In the reading, he said Christ exposes a great error we fall into, to think we can adapt God’s will to our will. He points out Peter being rebuked publicly by Christ, “get behind me Satan.” It wasn’t private, it wasn’t soft, it was public, it was telling. He pointed out that Peter went onto become Pope. The pope is infallible on the teachings of morals and doctrine, but he can still make mistakes, still make grave errors. We have seen it in history, we are seeing it now.

It doesn’t mean the Church has failed.

The exposure to the light is good. We need that.

He said all that…and more.


I felt seen. I felt heard. For over two months I’ve put my heart into the effort to feel it is not us (the laypeople) against them (the establishment of men either committing crimes or men afraid to rock the boat by speaking the truth, by preaching God’s word). I have felt desperate to hear this word, desperate to hear from the representatives of Christ, in person.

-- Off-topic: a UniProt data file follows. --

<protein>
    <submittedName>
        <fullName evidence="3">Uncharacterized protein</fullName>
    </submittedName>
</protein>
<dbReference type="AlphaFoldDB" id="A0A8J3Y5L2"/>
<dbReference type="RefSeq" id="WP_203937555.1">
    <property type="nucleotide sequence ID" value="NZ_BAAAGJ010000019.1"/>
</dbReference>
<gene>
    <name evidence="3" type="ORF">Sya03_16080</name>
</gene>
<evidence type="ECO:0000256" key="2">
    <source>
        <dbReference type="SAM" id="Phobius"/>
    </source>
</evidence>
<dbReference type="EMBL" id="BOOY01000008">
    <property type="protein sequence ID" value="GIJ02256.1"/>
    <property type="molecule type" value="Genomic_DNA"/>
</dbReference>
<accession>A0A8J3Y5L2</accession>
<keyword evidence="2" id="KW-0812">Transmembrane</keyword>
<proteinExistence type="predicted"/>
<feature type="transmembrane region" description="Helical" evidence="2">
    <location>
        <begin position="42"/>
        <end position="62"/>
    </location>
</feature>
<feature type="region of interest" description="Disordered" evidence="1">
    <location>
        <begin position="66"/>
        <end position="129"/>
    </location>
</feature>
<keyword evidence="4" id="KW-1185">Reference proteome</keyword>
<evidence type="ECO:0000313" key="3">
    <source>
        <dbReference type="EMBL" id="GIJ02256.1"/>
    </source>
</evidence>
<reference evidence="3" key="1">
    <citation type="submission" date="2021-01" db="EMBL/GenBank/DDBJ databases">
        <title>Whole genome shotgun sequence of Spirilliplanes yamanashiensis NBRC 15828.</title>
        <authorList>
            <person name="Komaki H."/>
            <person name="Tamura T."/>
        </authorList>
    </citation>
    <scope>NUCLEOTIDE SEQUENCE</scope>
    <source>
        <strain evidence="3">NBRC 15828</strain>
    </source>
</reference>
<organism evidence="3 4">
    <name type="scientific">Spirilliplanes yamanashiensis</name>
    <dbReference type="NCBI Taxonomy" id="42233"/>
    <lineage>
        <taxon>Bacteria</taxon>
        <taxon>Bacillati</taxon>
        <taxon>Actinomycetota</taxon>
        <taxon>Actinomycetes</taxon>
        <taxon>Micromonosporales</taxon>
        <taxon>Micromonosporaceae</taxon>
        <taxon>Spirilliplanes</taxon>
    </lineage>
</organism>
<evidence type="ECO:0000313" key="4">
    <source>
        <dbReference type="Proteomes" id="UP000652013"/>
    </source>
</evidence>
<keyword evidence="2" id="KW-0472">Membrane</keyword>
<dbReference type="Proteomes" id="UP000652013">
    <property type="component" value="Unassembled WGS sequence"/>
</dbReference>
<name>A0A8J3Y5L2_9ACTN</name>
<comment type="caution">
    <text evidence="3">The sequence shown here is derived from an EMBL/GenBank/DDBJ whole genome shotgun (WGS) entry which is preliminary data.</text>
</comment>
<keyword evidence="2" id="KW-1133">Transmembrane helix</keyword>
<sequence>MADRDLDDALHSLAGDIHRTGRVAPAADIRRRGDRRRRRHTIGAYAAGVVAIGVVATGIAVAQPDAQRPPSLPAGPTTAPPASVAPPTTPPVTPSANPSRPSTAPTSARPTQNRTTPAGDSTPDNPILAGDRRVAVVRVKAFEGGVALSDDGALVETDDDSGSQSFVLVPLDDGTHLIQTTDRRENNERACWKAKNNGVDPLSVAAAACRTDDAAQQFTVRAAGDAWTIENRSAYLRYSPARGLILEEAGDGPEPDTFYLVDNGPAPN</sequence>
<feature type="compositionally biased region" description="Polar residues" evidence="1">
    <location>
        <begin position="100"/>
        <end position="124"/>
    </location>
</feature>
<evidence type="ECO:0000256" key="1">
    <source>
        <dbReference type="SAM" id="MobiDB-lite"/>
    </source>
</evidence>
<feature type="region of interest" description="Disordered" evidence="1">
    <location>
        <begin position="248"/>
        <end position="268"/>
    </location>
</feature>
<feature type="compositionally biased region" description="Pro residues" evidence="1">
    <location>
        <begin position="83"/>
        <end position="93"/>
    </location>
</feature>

Last week reeling, this week refuge.

Forging new paths

Three months and one week since we last walked through the sliding glass doors of sterilized air and woodless surroundings at UCSF.

Three months.

That seems to be all it takes.

In a moment, one day, earlier this week, I felt space in my lungs, I felt relaxed, I felt free. Peter was tired, keeping his eyes closed and I said, “he’s probably okay.” He never felt especially warm. I never took his temperature.

One week before the three-month moment, all the same circumstances, I checked his temperature three times that day to “monitor him.” Before three months, I am half mother/half nurse, weighing him weekly, eyeing him suspiciously. After three months: “he is probably okay.”

Tomorrow it will be one year and three months since I held my Celeste, since I last felt her move. I no longer feel entangled by grief. I no longer feel bound by a sadness bigger than I can understand.

Yet, all this change, all this relief, all this rest makes me feel a little lost. I leaned into home.

We finished our hall bathroom remodel.